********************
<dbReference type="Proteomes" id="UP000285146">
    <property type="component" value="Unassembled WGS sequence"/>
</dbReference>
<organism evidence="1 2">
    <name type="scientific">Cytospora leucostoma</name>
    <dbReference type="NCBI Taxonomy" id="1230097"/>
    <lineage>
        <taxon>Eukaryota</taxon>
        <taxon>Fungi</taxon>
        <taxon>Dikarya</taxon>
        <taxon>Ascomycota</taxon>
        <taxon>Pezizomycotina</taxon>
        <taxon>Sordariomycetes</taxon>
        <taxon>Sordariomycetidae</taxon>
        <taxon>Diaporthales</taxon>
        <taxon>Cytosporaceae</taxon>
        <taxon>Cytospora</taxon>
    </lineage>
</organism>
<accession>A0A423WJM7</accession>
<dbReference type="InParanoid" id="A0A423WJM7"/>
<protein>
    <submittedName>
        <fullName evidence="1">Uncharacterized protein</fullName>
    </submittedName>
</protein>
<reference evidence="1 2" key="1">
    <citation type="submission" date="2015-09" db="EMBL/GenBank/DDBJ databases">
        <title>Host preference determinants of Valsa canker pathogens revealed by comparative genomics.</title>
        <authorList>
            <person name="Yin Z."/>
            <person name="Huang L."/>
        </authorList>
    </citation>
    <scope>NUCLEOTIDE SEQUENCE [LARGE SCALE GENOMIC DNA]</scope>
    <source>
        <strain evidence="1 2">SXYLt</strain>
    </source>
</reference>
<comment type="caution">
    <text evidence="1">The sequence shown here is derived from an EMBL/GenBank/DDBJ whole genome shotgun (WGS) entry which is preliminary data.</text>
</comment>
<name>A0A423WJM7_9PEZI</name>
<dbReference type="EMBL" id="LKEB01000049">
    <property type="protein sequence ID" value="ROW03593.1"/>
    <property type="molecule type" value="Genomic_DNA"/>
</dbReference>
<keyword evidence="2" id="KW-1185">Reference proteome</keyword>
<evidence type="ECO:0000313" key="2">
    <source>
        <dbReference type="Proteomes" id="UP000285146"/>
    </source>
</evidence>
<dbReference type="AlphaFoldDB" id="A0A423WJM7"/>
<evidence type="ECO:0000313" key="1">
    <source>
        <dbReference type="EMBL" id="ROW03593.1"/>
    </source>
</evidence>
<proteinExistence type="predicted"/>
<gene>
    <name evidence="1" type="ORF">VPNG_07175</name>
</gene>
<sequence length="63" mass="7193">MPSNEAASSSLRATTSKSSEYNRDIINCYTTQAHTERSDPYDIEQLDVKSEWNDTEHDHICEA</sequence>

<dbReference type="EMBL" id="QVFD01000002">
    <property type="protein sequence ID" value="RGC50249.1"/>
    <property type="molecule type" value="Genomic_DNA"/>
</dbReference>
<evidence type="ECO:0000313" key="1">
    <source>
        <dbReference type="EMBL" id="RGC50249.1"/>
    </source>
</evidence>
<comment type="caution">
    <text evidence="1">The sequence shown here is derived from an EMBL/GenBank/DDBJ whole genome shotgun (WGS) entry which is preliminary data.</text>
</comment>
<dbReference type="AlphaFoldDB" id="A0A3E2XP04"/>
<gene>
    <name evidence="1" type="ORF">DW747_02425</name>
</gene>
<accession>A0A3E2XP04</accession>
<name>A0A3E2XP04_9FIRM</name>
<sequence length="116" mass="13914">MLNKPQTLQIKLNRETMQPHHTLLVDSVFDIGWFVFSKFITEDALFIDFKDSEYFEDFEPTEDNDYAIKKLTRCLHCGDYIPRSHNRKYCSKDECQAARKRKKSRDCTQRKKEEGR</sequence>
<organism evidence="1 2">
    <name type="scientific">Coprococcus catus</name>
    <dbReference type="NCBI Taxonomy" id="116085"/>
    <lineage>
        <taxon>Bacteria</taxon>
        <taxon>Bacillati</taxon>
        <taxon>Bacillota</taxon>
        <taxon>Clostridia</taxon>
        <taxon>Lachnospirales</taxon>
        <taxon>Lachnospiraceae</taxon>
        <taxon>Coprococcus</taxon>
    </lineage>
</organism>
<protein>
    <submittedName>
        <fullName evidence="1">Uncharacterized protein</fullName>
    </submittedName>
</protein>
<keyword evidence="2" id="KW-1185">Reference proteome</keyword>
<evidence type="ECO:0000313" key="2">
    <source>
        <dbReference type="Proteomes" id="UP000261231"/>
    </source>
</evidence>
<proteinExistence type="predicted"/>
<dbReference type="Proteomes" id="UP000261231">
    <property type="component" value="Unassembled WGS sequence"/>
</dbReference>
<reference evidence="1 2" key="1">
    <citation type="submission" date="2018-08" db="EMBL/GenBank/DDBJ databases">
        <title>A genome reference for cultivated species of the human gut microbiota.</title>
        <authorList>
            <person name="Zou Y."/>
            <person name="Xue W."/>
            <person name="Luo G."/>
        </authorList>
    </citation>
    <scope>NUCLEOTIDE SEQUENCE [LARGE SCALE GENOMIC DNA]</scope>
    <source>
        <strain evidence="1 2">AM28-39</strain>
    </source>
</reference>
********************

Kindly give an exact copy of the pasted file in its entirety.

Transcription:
<dbReference type="Proteomes" id="UP000285146">
    <property type="component" value="Unassembled WGS sequence"/>
</dbReference>
<organism evidence="1 2">
    <name type="scientific">Cytospora leucostoma</name>
    <dbReference type="NCBI Taxonomy" id="1230097"/>
    <lineage>
        <taxon>Eukaryota</taxon>
        <taxon>Fungi</taxon>
        <taxon>Dikarya</taxon>
        <taxon>Ascomycota</taxon>
        <taxon>Pezizomycotina</taxon>
        <taxon>Sordariomycetes</taxon>
        <taxon>Sordariomycetidae</taxon>
        <taxon>Diaporthales</taxon>
        <taxon>Cytosporaceae</taxon>
        <taxon>Cytospora</taxon>
    </lineage>
</organism>
<accession>A0A423WJM7</accession>
<dbReference type="InParanoid" id="A0A423WJM7"/>
<protein>
    <submittedName>
        <fullName evidence="1">Uncharacterized protein</fullName>
    </submittedName>
</protein>
<reference evidence="1 2" key="1">
    <citation type="submission" date="2015-09" db="EMBL/GenBank/DDBJ databases">
        <title>Host preference determinants of Valsa canker pathogens revealed by comparative genomics.</title>
        <authorList>
            <person name="Yin Z."/>
            <person name="Huang L."/>
        </authorList>
    </citation>
    <scope>NUCLEOTIDE SEQUENCE [LARGE SCALE GENOMIC DNA]</scope>
    <source>
        <strain evidence="1 2">SXYLt</strain>
    </source>
</reference>
<comment type="caution">
    <text evidence="1">The sequence shown here is derived from an EMBL/GenBank/DDBJ whole genome shotgun (WGS) entry which is preliminary data.</text>
</comment>
<name>A0A423WJM7_9PEZI</name>
<dbReference type="EMBL" id="LKEB01000049">
    <property type="protein sequence ID" value="ROW03593.1"/>
    <property type="molecule type" value="Genomic_DNA"/>
</dbReference>
<keyword evidence="2" id="KW-1185">Reference proteome</keyword>
<evidence type="ECO:0000313" key="2">
    <source>
        <dbReference type="Proteomes" id="UP000285146"/>
    </source>
</evidence>
<dbReference type="AlphaFoldDB" id="A0A423WJM7"/>
<evidence type="ECO:0000313" key="1">
    <source>
        <dbReference type="EMBL" id="ROW03593.1"/>
    </source>
</evidence>
<proteinExistence type="predicted"/>
<gene>
    <name evidence="1" type="ORF">VPNG_07175</name>
</gene>
<sequence length="63" mass="7193">MPSNEAASSSLRATTSKSSEYNRDIINCYTTQAHTERSDPYDIEQLDVKSEWNDTEHDHICEA</sequence>

<dbReference type="EMBL" id="QVFD01000002">
    <property type="protein sequence ID" value="RGC50249.1"/>
    <property type="molecule type" value="Genomic_DNA"/>
</dbReference>
<evidence type="ECO:0000313" key="1">
    <source>
        <dbReference type="EMBL" id="RGC50249.1"/>
    </source>
</evidence>
<comment type="caution">
    <text evidence="1">The sequence shown here is derived from an EMBL/GenBank/DDBJ whole genome shotgun (WGS) entry which is preliminary data.</text>
</comment>
<dbReference type="AlphaFoldDB" id="A0A3E2XP04"/>
<gene>
    <name evidence="1" type="ORF">DW747_02425</name>
</gene>
<accession>A0A3E2XP04</accession>
<name>A0A3E2XP04_9FIRM</name>
<sequence length="116" mass="13914">MLNKPQTLQIKLNRETMQPHHTLLVDSVFDIGWFVFSKFITEDALFIDFKDSEYFEDFEPTEDNDYAIKKLTRCLHCGDYIPRSHNRKYCSKDECQAARKRKKSRDCTQRKKEEGR</sequence>
<organism evidence="1 2">
    <name type="scientific">Coprococcus catus</name>
    <dbReference type="NCBI Taxonomy" id="116085"/>
    <lineage>
        <taxon>Bacteria</taxon>
        <taxon>Bacillati</taxon>
        <taxon>Bacillota</taxon>
        <taxon>Clostridia</taxon>
        <taxon>Lachnospirales</taxon>
        <taxon>Lachnospiraceae</taxon>
        <taxon>Coprococcus</taxon>
    </lineage>
</organism>
<protein>
    <submittedName>
        <fullName evidence="1">Uncharacterized protein</fullName>
    </submittedName>
</protein>
<keyword evidence="2" id="KW-1185">Reference proteome</keyword>
<evidence type="ECO:0000313" key="2">
    <source>
        <dbReference type="Proteomes" id="UP000261231"/>
    </source>
</evidence>
<proteinExistence type="predicted"/>
<dbReference type="Proteomes" id="UP000261231">
    <property type="component" value="Unassembled WGS sequence"/>
</dbReference>
<reference evidence="1 2" key="1">
    <citation type="submission" date="2018-08" db="EMBL/GenBank/DDBJ databases">
        <title>A genome reference for cultivated species of the human gut microbiota.</title>
        <authorList>
            <person name="Zou Y."/>
            <person name="Xue W."/>
            <person name="Luo G."/>
        </authorList>
    </citation>
    <scope>NUCLEOTIDE SEQUENCE [LARGE SCALE GENOMIC DNA]</scope>
    <source>
        <strain evidence="1 2">AM28-39</strain>
    </source>
</reference>